BEIJING—China's fast-growing electric car producers could take the lead in the global industry if the United States fails to invest heavily in the technology, a U.S. energy official said Wednesday.
Electric vehicles are a priority in U.S. energy policy but China is also investing aggressively in development, said David Sandalow, an assistant energy secretary. He spoke after attending a U.S.-Chinese forum on electric vehicles, which he said was attended by 80 Chinese and 60 American companies.
"They have the potential to be ahead if the United States does not invest heavily in this technology and in this industry. The Chinese are well positioned to be global leaders in the electric vehicle industry," Sandalow told reporters.
"I believe that we've got a lot to learn from each other, and that the world would benefit from us challenging each other in this industry," he said.
Beijing is promoting electric car development to curb surging demand for imported oil, which communist leaders see as a strategic weakness, and in hopes of taking a leading role in a promising industry. One developer, BYD Corp., says it hopes to start selling an all-electric vehicle in the United States by next year.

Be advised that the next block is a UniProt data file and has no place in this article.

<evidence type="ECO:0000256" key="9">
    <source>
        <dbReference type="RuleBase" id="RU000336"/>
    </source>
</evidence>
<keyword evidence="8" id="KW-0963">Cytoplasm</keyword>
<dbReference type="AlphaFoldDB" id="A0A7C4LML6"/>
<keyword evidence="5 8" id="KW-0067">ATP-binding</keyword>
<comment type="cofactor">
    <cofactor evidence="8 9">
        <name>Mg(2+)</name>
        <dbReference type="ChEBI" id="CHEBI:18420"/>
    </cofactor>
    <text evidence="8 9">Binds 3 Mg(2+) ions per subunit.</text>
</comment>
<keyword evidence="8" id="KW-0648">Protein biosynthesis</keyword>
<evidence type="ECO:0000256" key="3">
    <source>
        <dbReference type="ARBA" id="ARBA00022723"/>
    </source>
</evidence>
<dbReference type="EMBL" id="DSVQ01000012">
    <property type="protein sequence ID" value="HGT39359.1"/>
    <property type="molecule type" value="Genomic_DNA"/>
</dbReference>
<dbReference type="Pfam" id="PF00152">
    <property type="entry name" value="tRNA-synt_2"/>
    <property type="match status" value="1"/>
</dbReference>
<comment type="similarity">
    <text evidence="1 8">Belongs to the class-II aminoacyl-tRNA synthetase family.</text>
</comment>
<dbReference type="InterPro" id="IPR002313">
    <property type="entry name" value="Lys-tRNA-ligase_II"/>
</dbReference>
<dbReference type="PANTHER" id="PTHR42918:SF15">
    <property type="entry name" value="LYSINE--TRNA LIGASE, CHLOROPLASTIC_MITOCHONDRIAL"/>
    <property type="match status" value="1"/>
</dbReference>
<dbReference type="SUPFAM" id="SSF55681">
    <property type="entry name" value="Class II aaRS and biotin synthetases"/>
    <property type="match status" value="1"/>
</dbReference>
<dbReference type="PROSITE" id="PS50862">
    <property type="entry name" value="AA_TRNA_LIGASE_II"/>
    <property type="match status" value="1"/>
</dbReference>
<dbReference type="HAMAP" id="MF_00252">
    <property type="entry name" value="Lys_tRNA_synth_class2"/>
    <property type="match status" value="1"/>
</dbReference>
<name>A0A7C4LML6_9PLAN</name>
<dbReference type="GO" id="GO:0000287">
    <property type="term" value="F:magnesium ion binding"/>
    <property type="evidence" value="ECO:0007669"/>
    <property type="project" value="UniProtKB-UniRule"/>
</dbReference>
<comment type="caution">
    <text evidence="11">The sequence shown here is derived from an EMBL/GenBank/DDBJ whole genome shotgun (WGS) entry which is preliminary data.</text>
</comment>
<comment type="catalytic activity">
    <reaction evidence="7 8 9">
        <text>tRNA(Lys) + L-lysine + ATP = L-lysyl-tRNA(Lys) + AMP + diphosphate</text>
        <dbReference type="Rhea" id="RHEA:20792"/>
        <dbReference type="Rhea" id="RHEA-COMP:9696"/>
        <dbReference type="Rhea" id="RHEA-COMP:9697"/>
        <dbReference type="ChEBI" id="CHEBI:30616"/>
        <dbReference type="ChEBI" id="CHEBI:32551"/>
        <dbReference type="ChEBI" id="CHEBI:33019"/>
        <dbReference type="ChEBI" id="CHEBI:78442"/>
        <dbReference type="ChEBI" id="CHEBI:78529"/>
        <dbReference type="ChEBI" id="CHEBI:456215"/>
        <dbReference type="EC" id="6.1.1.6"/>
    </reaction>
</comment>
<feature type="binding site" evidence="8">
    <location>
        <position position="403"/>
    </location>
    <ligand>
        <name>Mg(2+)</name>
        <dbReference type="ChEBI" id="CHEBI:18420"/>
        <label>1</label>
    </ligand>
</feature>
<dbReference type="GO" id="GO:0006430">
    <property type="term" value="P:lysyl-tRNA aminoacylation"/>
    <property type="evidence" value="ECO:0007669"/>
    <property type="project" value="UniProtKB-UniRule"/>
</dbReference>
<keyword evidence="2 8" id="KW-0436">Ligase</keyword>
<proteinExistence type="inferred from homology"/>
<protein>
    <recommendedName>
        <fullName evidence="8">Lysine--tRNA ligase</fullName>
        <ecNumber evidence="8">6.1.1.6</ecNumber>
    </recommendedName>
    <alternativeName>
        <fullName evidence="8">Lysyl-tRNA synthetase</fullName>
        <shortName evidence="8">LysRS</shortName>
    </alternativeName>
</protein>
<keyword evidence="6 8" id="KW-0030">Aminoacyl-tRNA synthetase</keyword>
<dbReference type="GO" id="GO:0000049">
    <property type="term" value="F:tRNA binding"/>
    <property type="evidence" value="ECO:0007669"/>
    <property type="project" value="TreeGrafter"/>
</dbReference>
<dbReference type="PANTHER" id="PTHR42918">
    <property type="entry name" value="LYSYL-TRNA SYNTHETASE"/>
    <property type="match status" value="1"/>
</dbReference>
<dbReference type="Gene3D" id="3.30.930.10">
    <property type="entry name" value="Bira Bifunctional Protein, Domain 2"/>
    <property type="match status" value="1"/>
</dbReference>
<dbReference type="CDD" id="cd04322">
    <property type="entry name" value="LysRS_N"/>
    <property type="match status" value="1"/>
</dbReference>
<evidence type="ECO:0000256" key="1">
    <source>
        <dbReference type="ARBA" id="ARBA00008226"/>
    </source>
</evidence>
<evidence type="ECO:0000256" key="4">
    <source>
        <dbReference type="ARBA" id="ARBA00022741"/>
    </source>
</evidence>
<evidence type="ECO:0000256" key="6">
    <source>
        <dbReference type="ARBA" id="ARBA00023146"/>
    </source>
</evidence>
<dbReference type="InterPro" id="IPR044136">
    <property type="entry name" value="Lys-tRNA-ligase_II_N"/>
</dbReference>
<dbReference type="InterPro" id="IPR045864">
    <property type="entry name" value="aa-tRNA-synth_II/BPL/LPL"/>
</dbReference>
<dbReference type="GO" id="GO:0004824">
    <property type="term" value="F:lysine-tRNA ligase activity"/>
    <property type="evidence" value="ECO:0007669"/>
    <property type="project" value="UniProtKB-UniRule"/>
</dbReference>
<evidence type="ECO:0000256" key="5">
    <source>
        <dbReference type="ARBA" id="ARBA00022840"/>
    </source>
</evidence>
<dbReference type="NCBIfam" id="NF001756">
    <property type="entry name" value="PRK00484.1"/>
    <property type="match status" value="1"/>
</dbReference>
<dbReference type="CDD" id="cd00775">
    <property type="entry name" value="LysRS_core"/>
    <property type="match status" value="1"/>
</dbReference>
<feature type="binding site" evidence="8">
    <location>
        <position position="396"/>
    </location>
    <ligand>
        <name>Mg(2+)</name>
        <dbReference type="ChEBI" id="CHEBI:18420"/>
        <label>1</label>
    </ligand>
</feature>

General Motors Corp. and other U.S. automakers are developing electric cars and GM and an Indian partner announced plans last week for a small model to be sold in India.
Sandalow also held talks with Chinese officials on cooperation in promoting energy efficiency, solar power and technology to capture carbon dioxide from burning coal and the next steps for a joint clean energy research center announced in July.
Clean energy cooperation will be a key topic when U.S. President Barack Obama makes his first trip to China in November, Sandalow said.
"Clean energy is clearly going to be high on the agenda," he said.
However, Sandalow said Chinese officials gave no updates on preparations for a global climate summit in Copenhagen in December. Chinese President Hu Jintao promised in a Sept. 22 speech at the United Nations to make "substantial reductions" in carbon dioxide emissions per unit of economic output but gave no details.
"I asked whether they had numbers," Sandalow said. "They said they were working on them."
The United States and China are the world's two biggest energy consumers and producers of gases that scientists say are changing the climate. They have pledged cooperation on an array of environmental initiatives but many are still in the planning stages.